By Liam Shand Egan
The Sydney Opera House’s UnWrapped series opened with ‘The Irresistible’ and after surviving the Thunderdome to get to cover this show, I was left stunned by one of the most intelligent and impactful pieces of theatre that I have seen in a long time. The show was devised and written in only 4 weeks after being adapted to a stage play and while there are some elements of a traditional sci-fi plot that seem unclear, the technical aspects and broader themes of the genre make this a brilliant spectacle to behold. The show’s main focus is ‘unconscious bias’ and displaying something as abstract as that on stage is so challenging, many would sooner not attempt it. However, the collaborative effort of Zoe Pepper (director), Adriane Daff and Tim Watts (the actors) for the dialogue and characterisation made this a thought-provoking and intense experience that made up for any thematic underdevelopment. All of the characters have a unique voice and mannerisms that feel wholistic and thoroughly enjoyable. Wrapping an analysis of male bias and stereotyping into science fiction shows a strong understanding of the genres intended use by the creative team. The sound design from Phil Downing modulates the actors’ voices into bizarre and disturbing ways making the characters come alive and created moments of comedy and fear in the audience. It was a bold move to give the actors full control over their sound effects and it worked so well I left thinking more productions should do this. The show’s use of the ‘Gak’ (an adhesive putty made for this production) as a thematic signifier is poignant and thought provoking and its use throughout the show is natural and a great added flavour to any dramatic scene. The lighting design, provided by Richard Vabre, suited the show’s ‘softer sci-fi’ elements well and gave some truly beautiful moments that will leave you in awe. Finally, the use of smoke in this play was amazing with it being utilised to both set and obscure scenes. It is so well done that the smoke feels like a third actor on stage. The only complaint I have is that a few of the storylines in the show left me scratching my head as they were either not fleshed out or left me confused as to why they were included. This also extends to some of the characters, including the horrifying ‘Cassie’ who, whilst she gave me chills early on, left me a bit confused during her final scene. The show was developed through a long-form improvisation and whilst it created some incredible characters (and two I want to beat with a heavy object), there were times when the show left the narrative behind in favour of the intense emotions. These are a consequence of the development time but it will not hamper any future audience’s enjoyment of the show. ‘The Irresistible’ is just that: Irresistible. It is full of intense emotion, comedy with so many layers that discussing it is an evening in itself. Whilst there are some issues regarding the narrative arcs, this show makes up for them by being a visual and auditory tour de force that raises my expectations of traditional theatre going forward. The show will be playing at the Sydney Opera House Studio until Sunday the 15h.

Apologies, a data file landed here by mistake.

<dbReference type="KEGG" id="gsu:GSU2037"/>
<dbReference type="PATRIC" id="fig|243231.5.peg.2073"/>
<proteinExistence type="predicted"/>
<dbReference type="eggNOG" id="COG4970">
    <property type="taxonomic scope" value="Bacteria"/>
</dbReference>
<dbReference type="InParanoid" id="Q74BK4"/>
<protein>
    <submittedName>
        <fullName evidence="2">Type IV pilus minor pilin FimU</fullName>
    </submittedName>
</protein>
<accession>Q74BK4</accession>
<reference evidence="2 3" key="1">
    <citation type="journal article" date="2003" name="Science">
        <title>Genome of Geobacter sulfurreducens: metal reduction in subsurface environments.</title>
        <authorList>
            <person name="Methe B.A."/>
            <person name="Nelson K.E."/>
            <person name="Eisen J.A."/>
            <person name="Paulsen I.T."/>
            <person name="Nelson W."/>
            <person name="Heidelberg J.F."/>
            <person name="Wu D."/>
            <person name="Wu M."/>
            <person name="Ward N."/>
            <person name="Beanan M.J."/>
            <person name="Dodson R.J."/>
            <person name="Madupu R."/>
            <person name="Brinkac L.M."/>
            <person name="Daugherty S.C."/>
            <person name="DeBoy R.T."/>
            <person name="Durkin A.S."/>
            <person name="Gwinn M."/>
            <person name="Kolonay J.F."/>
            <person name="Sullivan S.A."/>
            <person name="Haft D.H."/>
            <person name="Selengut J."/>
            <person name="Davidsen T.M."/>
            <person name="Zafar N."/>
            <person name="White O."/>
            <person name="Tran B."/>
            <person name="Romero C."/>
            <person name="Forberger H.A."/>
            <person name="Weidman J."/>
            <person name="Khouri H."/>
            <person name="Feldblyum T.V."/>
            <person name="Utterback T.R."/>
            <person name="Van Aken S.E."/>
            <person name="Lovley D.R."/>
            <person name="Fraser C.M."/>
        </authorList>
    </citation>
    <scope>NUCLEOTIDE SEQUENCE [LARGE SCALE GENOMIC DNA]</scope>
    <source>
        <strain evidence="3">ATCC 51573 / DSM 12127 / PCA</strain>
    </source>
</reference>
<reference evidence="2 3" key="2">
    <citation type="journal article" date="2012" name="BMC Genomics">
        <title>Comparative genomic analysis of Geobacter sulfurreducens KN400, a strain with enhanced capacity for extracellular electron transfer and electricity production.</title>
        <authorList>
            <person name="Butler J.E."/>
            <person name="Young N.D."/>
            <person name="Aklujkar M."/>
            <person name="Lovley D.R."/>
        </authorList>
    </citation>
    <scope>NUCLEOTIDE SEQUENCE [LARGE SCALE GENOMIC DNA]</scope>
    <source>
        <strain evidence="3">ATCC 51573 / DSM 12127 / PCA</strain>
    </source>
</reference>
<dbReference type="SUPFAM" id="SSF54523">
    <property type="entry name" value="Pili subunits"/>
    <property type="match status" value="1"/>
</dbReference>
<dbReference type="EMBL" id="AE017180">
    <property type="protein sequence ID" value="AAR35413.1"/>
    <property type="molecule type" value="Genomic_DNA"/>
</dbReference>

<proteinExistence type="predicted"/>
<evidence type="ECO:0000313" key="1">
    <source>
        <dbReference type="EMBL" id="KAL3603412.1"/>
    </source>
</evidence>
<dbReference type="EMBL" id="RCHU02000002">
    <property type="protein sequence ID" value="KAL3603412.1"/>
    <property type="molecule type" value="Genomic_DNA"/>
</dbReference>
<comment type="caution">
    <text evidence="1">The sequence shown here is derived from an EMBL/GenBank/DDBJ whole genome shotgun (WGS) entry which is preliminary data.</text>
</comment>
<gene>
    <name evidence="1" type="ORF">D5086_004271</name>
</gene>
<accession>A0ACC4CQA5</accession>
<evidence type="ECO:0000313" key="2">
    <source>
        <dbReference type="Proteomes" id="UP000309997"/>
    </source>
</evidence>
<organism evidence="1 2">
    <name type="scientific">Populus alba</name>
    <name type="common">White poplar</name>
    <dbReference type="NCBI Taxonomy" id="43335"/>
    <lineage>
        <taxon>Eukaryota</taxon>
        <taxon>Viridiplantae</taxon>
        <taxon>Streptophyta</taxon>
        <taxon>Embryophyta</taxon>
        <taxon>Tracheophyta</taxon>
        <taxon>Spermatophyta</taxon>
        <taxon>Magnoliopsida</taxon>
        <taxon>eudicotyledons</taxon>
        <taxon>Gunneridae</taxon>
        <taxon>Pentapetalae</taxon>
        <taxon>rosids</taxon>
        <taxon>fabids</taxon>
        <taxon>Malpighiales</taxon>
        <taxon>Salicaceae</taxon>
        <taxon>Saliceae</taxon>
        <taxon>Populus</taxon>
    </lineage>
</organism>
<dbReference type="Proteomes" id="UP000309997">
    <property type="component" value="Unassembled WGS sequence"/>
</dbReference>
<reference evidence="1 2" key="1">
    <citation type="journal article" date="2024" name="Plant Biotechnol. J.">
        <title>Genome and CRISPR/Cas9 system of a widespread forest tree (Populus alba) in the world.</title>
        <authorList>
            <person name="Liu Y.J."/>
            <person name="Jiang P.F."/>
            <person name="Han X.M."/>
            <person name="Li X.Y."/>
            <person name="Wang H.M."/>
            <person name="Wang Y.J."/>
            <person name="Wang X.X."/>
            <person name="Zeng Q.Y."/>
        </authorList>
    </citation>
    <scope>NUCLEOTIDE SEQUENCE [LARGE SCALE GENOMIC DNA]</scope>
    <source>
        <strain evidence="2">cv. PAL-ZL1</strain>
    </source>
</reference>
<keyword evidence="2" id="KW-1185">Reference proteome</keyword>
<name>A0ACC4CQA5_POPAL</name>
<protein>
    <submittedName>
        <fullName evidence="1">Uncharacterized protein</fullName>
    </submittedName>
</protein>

Image Credit: Dan Grant
All opinions and thoughts expressed within reviews on Theatre Travels are those of the writer and not of the company at large.